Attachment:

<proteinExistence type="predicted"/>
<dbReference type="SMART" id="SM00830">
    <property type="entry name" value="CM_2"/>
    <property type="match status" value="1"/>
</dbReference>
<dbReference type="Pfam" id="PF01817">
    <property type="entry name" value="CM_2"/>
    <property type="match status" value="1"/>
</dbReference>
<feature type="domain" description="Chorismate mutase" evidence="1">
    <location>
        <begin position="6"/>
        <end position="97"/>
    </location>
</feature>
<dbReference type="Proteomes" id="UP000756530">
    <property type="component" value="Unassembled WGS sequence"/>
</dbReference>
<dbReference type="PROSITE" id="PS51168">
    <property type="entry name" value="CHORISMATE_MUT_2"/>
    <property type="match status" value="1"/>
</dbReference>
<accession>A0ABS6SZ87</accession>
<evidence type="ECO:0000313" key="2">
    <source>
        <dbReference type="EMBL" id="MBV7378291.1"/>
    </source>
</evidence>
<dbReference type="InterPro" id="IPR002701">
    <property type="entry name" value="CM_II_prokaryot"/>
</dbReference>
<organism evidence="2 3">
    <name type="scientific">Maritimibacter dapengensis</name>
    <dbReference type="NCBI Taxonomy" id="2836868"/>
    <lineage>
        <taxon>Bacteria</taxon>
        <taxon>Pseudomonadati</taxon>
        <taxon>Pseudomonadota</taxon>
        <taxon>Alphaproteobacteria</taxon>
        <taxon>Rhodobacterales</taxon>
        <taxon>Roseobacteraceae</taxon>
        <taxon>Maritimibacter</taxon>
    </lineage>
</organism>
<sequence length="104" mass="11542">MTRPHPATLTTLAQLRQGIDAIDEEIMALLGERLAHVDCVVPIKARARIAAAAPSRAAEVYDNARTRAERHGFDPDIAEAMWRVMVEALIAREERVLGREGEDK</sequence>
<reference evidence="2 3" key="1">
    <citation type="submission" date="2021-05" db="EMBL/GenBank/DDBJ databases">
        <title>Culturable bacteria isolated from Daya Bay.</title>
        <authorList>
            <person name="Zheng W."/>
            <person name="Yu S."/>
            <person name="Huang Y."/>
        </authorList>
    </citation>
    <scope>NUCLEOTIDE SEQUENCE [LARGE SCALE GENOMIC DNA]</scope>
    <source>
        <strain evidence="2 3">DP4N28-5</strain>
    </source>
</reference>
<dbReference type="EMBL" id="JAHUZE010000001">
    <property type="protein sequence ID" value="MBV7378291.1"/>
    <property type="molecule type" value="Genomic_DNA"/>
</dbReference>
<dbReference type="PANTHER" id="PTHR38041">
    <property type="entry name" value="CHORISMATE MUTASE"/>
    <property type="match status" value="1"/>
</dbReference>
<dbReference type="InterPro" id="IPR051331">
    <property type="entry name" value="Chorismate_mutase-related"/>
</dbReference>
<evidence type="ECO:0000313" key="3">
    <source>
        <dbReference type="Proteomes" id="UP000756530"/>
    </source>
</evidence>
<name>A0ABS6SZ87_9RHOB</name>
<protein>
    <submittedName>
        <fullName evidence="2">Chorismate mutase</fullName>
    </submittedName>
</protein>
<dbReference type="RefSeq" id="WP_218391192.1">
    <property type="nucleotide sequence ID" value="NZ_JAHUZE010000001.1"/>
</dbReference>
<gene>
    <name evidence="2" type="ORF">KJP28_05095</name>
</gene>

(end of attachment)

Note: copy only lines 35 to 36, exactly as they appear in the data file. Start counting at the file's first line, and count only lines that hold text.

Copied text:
    <lineage>
        <taxon>Bacteria</taxon>